Written by JMW solicitors LLP
The Chancellor of the Exchequer, Jeremy Hunt, delivered his first budget on Wednesday 15thMarch. A number of changes to the way in which pension savings are taxed were much discussed in advance of the Budget, but the Chancellor went even further than expected in what has been reported as his “back to work” Budget.
Since 2006, the Lifetime Allowance (LTA) has governed the maximum value a person may accrue as pensions savings during their lifetime, without stringent tax penalties being incurred. Originally set at £1.5 million, in the last 17 years the level of the LTA has been set as high as £1.8 million and as low as £1.07 million, it’s value as recently as the morning of Budget Day.
Having been extensively trailed in the press as planning to raise the LTA to £1.8 million, the Chancellor surprised many by announcing that the LTA would be scrapped entirely. Thus, savers will, from April 2023, face no limit on the value of their pensions savings.
Recently this has been an issue seen as compelling many high earners, particularly senior doctors in the NHS Pension Scheme, to leave employment so as to avoid the value of their pensions savings rising above the LTA and subjecting them to a punitive tax charge of up to 25% of excess pension and up to 55% of excess lump sum.
It’s estimated that around two million people will benefit from the change to the LTA.
Equally well trailed in advance of the Budget was an increase to the limit of the Annual Allowance (AA).
The AA governs the maximum amount that a person’s pension savings are allowed to increase each year, either by contributions to a money purchase pension scheme or by additional accrual in a defined benefit pensions scheme, while still benefitting from the tax efficient savings regime.
Whilst, as with most pension issues, there are complications around the margins, the main principle is that where a person’s pension increases in value by more than the level of the AA in any one year, that person is liable to pay a punitive tax charge of up to 45% of the excess savings.
Initially set at £215,000 in 2006, the AA has since risen as high as £255,000, but from 2014 has been set at £40,000.
Again, this has largely been an issue for high earners, either by limiting the amount they can contribute to a money purchase pension scheme or by restricting the amount they may accrue in a defined benefit pension scheme, as such accruals are made by reference to earnings.
In his first Budget, the Chancellor announced that he will raise the AA from £40,000 to £60,000 with effect from April 2023. This, again, was extensively trailed and is seen as an incentive to certain tranches of the workforce to remain in employment and be allowed to accrue additional pension savings without falling foul of HMRC.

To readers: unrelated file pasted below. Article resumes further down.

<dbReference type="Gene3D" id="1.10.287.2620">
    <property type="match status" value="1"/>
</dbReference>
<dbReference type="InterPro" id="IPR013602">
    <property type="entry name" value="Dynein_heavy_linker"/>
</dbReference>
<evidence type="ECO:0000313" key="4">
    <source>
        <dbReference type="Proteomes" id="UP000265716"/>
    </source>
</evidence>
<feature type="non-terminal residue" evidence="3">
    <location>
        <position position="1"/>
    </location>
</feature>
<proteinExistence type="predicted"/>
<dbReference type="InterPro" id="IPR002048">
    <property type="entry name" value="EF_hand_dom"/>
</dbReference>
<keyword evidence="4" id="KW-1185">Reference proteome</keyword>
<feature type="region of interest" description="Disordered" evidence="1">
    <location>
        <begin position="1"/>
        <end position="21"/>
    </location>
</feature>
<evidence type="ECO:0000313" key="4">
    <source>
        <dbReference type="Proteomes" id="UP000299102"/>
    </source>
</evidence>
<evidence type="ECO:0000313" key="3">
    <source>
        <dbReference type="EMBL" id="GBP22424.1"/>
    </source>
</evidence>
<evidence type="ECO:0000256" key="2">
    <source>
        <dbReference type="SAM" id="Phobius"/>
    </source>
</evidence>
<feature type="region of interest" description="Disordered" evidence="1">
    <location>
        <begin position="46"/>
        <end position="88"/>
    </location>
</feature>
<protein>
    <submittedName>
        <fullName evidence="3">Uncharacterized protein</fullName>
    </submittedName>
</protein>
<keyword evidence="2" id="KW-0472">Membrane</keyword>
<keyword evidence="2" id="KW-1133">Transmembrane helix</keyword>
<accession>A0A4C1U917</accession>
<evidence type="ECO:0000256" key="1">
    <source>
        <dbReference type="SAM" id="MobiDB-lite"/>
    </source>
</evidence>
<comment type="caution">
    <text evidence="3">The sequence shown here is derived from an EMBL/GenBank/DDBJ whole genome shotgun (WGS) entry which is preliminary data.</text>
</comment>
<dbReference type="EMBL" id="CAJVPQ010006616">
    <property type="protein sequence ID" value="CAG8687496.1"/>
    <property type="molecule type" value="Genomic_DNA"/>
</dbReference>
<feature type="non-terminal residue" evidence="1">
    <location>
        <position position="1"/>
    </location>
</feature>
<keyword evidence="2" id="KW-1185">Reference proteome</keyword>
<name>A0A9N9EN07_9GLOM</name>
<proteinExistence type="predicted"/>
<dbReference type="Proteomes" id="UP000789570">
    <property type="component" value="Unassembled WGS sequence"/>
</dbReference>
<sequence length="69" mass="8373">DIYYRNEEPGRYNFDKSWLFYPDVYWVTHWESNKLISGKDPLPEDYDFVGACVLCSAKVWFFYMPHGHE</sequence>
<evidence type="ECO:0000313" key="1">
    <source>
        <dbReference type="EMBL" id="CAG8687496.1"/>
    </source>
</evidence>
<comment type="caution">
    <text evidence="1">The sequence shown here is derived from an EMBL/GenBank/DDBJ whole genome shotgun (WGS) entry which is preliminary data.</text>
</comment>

Money purchase annual allowance
Somewhat less prominence has been given to the issue of the Money Purchase Annual Allowance (MPAA) and its treatment by the Chancellor in his “back to work” Budget.
However, the level of the MPAA is likely an issue of relevance to many more people, and employers, as it relates to more modest pension savers in defined contribution pension arrangements, such as most auto-enrolment schemes. In addition, it is most likely to be impactful on those aged in their 50s and who have recently accessed their pension savings as a way to fund early retirement from the job market, but who may now be looking to return.
The MPAA is the restriction on the amount a member of a money purchase pension scheme may contribute annually to a pension arrangement once they have accessed their pension savings, without incurring a punitive tax charge.
Following the removal, in 2015, of restrictions to how money purchase scheme savers could access their retirement funds, members have been allowed to take lump sums from their scheme, or take retirement income, but still contribute to those schemes and continue to build up retirement savings. That meant that many people accessed part of their pension savings, perhaps to pay off a mortgage or to pay for children’s education, while still continuing to work and save for their retirement.
Until 2017, such savers were able to do so as the MPAA was set at £10,000 per year. That was changed in the 2017 Budget to £4,000, significantly restricting the amount a person could save for retirement once they had accessed part of their retirement savings, without triggering a charge of up to 45% of the excess contributions.
Following the change announced today by the Chancellor, the MPAA will again be set at £10,000 with effect from April 2023. This has been seen as a positive move to attract back to the workplace many of those who have become economically inactive since the Covid 19 pandemic, in what is sometimes referred to as “The Great Resignation”.
For more information contact Julian Richards, Partner at JMW, on 0161 527 5108 or firstname.lastname@example.org